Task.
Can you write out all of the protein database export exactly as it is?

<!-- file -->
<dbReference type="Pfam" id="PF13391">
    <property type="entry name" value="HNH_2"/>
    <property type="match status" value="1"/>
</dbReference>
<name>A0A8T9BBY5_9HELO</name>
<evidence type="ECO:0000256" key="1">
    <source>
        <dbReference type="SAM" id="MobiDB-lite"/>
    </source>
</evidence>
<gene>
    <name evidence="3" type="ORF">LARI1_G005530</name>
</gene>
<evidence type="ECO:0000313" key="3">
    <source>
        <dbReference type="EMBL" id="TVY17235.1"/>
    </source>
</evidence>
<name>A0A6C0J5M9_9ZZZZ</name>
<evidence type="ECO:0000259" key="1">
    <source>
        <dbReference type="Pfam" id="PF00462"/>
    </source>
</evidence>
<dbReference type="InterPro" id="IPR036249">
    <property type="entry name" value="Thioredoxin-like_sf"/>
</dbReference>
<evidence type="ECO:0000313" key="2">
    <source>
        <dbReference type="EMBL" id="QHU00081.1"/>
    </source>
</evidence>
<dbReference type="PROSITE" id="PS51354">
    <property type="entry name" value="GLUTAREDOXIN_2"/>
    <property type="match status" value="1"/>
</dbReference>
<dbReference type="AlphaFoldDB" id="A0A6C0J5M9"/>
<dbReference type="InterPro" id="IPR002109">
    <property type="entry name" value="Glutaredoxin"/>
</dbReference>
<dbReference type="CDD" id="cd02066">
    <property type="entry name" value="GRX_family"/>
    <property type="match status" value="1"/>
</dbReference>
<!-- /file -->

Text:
<dbReference type="Pfam" id="PF13391">
    <property type="entry name" value="HNH_2"/>
    <property type="match status" value="1"/>
</dbReference>
<name>A0A8T9BBY5_9HELO</name>
<evidence type="ECO:0000256" key="1">
    <source>
        <dbReference type="SAM" id="MobiDB-lite"/>
    </source>
</evidence>
<gene>
    <name evidence="3" type="ORF">LARI1_G005530</name>
</gene>
<evidence type="ECO:0000313" key="3">
    <source>
        <dbReference type="EMBL" id="TVY17235.1"/>
    </source>
</evidence>
<name>A0A6C0J5M9_9ZZZZ</name>
<evidence type="ECO:0000259" key="1">
    <source>
        <dbReference type="Pfam" id="PF00462"/>
    </source>
</evidence>
<dbReference type="InterPro" id="IPR036249">
    <property type="entry name" value="Thioredoxin-like_sf"/>
</dbReference>
<evidence type="ECO:0000313" key="2">
    <source>
        <dbReference type="EMBL" id="QHU00081.1"/>
    </source>
</evidence>
<dbReference type="PROSITE" id="PS51354">
    <property type="entry name" value="GLUTAREDOXIN_2"/>
    <property type="match status" value="1"/>
</dbReference>
<dbReference type="AlphaFoldDB" id="A0A6C0J5M9"/>
<dbReference type="InterPro" id="IPR002109">
    <property type="entry name" value="Glutaredoxin"/>
</dbReference>
<dbReference type="CDD" id="cd02066">
    <property type="entry name" value="GRX_family"/>
    <property type="match status" value="1"/>
</dbReference>